WEBVTT mathematics/multivariable-calculus/hovasapian
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Welcome back to educator.com, welcome back to Multivariable Calculus.
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Last lesson we talked about planes, and today we are going to talk a little bit more about planes.
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We want to become reasonably familiar with the definition, sort of manipulating, doing different types of problems, thinking geometrically, and using already the intuition that we have about geometry to solve different problems regarding this.
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Let us just jump right on in and begin with an example. So, example 1.
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We want to find an equation for the plane passing through s, which is the point (1,2,1), t which is the point (-1,2,4), and u which is the point (1,3,-2).
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In this case, they have not given us a normal vector, they just gave us 3 points in space and they want us to find an equation that passes through those 3 points.
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Well, you know, our equation was based on finding and having some sort of a normal vector.
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We are going to use these to find the normal vector.
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Let us just draw this out real quickly just to see what it looks like, this is s, this is t, this is u.
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So we want to find the plane that passes through those, this is s, this is t, and this is u.
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So, we need a normal vector.
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Let us solve some simultaneous equations, we need basically some vector which is going to be normal to the plane.
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I have 3 points. If I take this vector and if I take this vector right here, so st, and su, both st and su are perpendicular to this normal vector n that we want to find in order to use the equation that we have for the plane.
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We can find this normal vector by actually finding some simultaneous equations since we have some vectors here.
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Let us go ahead and do that.
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We will let the normal vector n = (a,b,c), so the (a,b,c) is what we are going to be looking for.
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Now we know that n is perpendicular to st, and we also know that n is also going to be perpendicular to su, so let us just write out some equations.
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st, the vector st is going to equal t - s, right? that is how we get a located vector.
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A located vector means that we are going to get a vector that is somewhere different than the origin.
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That is going to equal to... when we do t-s... we can put (-2,0,3).
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Let us go ahead and do su. The vector su is going to be u - s, and that is going to equal (0,1,-3).
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We know that since n is perpendicular to this, we know that n ⋅ this = 0.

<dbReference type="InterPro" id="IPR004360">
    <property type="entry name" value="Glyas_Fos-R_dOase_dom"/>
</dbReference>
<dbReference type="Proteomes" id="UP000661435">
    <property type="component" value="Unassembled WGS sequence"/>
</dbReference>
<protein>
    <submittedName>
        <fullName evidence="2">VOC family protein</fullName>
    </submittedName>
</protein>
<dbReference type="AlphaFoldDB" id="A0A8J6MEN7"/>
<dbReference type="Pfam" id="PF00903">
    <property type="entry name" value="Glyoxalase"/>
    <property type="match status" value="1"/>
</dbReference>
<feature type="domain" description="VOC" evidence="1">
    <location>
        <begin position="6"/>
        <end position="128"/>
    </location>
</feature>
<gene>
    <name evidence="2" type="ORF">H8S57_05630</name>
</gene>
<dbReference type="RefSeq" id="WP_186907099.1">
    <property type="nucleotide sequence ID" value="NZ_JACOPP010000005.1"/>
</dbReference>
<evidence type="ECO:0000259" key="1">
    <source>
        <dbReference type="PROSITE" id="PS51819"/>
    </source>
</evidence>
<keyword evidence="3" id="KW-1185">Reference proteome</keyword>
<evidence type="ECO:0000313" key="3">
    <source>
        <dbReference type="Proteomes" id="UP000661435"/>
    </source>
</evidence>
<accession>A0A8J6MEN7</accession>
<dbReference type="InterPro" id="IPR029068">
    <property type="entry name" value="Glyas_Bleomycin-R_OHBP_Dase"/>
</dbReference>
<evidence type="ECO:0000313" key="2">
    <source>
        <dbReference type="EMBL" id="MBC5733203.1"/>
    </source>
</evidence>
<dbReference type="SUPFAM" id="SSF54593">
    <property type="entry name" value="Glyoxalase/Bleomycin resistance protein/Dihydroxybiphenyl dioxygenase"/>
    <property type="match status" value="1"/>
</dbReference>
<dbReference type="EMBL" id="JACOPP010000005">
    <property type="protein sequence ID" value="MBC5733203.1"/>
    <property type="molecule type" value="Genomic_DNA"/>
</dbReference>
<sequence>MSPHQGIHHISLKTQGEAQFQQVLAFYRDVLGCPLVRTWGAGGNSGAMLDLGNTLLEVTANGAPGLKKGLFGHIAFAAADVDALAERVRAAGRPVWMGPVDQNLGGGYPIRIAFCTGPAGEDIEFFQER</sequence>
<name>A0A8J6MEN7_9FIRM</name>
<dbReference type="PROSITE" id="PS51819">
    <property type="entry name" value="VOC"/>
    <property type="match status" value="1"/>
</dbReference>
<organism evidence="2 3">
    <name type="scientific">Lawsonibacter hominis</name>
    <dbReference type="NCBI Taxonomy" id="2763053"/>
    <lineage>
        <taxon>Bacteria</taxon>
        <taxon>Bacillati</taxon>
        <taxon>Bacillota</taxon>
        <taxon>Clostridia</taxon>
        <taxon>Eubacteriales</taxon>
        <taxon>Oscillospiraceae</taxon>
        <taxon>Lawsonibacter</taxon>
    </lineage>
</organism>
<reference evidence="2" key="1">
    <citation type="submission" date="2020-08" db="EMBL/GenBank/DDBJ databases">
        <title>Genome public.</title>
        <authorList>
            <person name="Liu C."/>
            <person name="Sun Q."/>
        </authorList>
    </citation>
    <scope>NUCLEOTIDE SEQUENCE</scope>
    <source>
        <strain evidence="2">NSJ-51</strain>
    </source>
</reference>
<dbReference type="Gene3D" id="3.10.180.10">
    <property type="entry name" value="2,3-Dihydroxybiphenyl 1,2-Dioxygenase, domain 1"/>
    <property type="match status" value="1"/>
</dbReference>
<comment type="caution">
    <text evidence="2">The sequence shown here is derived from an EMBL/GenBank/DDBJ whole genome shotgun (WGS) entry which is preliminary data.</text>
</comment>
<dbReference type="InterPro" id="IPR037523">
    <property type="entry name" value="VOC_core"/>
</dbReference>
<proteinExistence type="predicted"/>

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n ⋅ t - s = 0, and we also... so let me go ahead and solve that one, when I do n ⋅ t - s, I am going to write it as... actually you know what, let me know, no, a little bit too much here.
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Let me go ahead and write it here, n ⋅ t - s = 0, and I also know that n ⋅ u - s is equal to 0.
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Now, let me go over here.
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That is going to be a,b,c ⋅ (-2,0,3) = 0.
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This one gives me -2a + 0b + 3c = 0.
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I also know that n ⋅ u - s = 0, that is going to be the vector a,b,c, that is my vector n.
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u - s = 0, 1,-3 = 0, so when I do this dot product, I get a × 0 is 0a + b - 3c = 0.
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I have these two equations that I can actually end up solving, so I end up with b - 3... so I have, let us see, actually let me write these a little bit better, - 2a + 3c = 0.
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I also have b - 3c = 0.
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We will let c = 1, we will just choose some value and go ahead and solve for a and b.
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So if we let c = 1, then b is going to end up equaling 3, and a will end up equaling 3/2.
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If I put c in for 1 here, b is going to end up being 3, and if I put c in 1 here, -2a is going to = -3, so a = 3/2.
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There we go, we have our a,b,c.
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Now n = the vector (3/2,3/1) and now I can go ahead and write my equation for the plane.
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It is going to be x ⋅ n = ... and I choose any point, the s, the t, or the u, that the plane passes through, it does not matter.
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I will go ahead and take s, so s ⋅ n.
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So x = x,y,z, and n = (3/2,3,1) = s which is (1,2,1) × (3/2,3,1).